The latest information on how the PBC is promoting the values, culture and interests of the Waanyi people.
Ranger in Charge – Boodjamulla National Park
The Queensland Government is recruiting for the role of Ranger in Charge – Boodjamulla National Park, which also includes Camooweal Caves NP, Finucane Island NP and Royton Timber Reserve.
The purpose of this challenging position is to lead and manage a diverse team with a focus on human resource management; asset, visitor and natural resource management.
As you know Boodjamulla is a remote north western park so it is important that the person is capable of living and working closely with others and is prepared, at times, to be isolated.
The park has its own water, sewerage and power systems and provision of essential services is a regular activity undertaken by Rangers living onsite.
To meet the requirements of the role you must be able to:
- Lead and manage a team to deliver work plans and projects.
- Develop annual work programs including the acquisition and allocation of resources within budgets.
- Plan and deliver specific park management projects (cultural, pest, fire, weed, asset and capital).
- Establish and maintain productive relationships with stakeholders including neighbouring landholders, other government departments, industry groups, commercial operators, recreational user groups and traditional owners.
- Undertake administrative activities such as planning, monitoring, reporting and recording maintenance in line with organisational and financial management guidelines.
- Lead and manage customer contact processes and interactions to deliver engagement, education and advice.
- Lead and conduct compliance and enforcement activities. Assist staff from other agencies with investigations as required.
- Plan and coordinate contingency and emergency responses including natural disaster contingency plans, wildfire response procedures, search and rescue procedures and medical emergency procedures.
- Operate a variety of departmental plant and equipment.
Further information can be found on SmartJobs or by following this link:
Waanyi ReGen Joint Venture (WRJV), a 50:50 joint venture between Waanyi Enterprises, representing the Waanyi People, and ReGen, a Downer Group business, have been awarded a landmark contract by Century Mining Limited (CML) to provide training services to Aboriginal and Torres Strait Islander people and communities local to the Century Mine.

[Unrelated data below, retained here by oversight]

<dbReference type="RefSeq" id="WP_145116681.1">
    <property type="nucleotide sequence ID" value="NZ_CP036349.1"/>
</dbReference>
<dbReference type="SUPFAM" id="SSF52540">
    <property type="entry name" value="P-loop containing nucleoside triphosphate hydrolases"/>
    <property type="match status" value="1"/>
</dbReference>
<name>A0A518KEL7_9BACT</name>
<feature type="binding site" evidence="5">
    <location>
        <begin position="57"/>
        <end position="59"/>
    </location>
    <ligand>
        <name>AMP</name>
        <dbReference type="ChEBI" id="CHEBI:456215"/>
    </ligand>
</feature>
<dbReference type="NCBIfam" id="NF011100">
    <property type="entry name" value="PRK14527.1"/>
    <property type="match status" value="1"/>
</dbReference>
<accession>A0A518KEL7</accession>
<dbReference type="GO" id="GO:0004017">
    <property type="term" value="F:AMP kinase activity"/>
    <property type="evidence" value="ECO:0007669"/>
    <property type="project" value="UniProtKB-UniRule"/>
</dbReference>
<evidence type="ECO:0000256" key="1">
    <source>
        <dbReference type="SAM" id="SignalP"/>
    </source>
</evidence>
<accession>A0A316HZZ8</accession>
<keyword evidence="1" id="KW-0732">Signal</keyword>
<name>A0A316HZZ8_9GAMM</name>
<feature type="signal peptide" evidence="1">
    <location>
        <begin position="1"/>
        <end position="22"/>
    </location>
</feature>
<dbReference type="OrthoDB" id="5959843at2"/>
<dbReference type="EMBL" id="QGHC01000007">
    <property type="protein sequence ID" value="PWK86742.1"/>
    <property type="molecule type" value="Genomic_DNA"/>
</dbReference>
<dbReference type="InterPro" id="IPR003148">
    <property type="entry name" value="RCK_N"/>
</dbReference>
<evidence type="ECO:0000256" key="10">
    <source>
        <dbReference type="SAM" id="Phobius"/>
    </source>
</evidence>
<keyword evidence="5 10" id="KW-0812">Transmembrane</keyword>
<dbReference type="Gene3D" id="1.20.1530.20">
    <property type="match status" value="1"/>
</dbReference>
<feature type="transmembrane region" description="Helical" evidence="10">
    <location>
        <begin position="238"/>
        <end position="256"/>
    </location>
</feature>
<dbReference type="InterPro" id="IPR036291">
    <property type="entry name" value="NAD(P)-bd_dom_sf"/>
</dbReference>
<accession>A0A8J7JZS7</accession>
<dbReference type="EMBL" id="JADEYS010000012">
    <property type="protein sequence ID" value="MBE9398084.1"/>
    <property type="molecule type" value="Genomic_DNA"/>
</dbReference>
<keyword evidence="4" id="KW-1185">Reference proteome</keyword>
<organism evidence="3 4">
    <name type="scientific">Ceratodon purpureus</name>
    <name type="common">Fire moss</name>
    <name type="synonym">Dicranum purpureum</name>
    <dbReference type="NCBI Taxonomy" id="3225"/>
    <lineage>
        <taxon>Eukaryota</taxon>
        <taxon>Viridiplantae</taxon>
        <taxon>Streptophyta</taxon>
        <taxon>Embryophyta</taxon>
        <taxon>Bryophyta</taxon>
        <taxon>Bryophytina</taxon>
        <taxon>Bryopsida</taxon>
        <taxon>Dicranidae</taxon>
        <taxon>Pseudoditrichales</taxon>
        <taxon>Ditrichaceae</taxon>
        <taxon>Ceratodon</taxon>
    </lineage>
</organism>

The WRJV, which includes three members from each joint venture party, represents a significant step forward for the representation of the Waanyi People, who are the traditional owners of the Century Mine site.
Since July 2016 WRJV have been carrying out care and maintenance activities at Century Mine, which is on Waanyi Land five hours north of Mount Isa, in the Lower Gulf. The current workforce is comprised of 40% Waanyi personnel.
The Waanyi PBC, led by Chairman Alec Doomadgee, has been campaigning through the WRJV to increase the representation of Waanyi People within the Century Mine workforce, which this contract will deliver.
New Century’s decision to award the contract has broader implications for Waanyi People in the
Lower Gulf, by providing new economic and social opportunities where previously few were available.
It is the broader implications of this contract that cannot be understated, according to Waanyi PBC Chairman Alec Doomadgee.
“This is the first time in the Lower Gulf Region’s history that a contract of this nature has been awarded to the Traditional Owners of the land on which the mining activity has occurred, and signals the dawn of a new era in the Gulf.”
“This is what Aboriginal self determination and independence looks like, as we now have genuine pathways for our people to become self sufficient and to determine their own future. We are training tomorrow’s leaders of the Gulf on our own land, and I look forward to watching them grow to become masters of their own future.”
“This is a great day for the Waanyi people of the Lower Gulf, and the Waanyi Regen Joint Venture.”
The Waanyi People are the descendants of ancestors who roamed the lands of the Gulf region thousands of years ago, and from that time we have shared a special relationship with our ancestral lands.
The essence of Waanyi culture is the relationship with the land. The land is not just rocks and mountains, canyons and soil, trees and rivers – each element of the environment has its own story of creation and inter-connectedness. The land is sacred and our deep reverence for nature has enabled us to live in harmony with the land and its animals for generations. Today we number approximately 2000 people who live predominantly in and around the town of Doomadgee and its surrounding Country.
The PBC seeks to provide a better, sustainable future for the Waanyi People of North West Queensland. In order to bring this vision into reality, the Waanyi PBC has developed 7 key community priorities. These are
- Improvements to the lifestyle and welfare of the Waanyi People
- The protection of capital for the future
- Employment opportunities for the Waanyi People
- Establishment of local businesses in Doomadgee and surrounds
- Investments outside of Doomadgee
- Preserve and protect the cultural heritage of the Waanyi
- Improved outcomes for the Waanyi People through culturally-aligned education
We have 4 simple aims:
- To get back country
- To look after country
- To get control of the future
- To have a strong organisation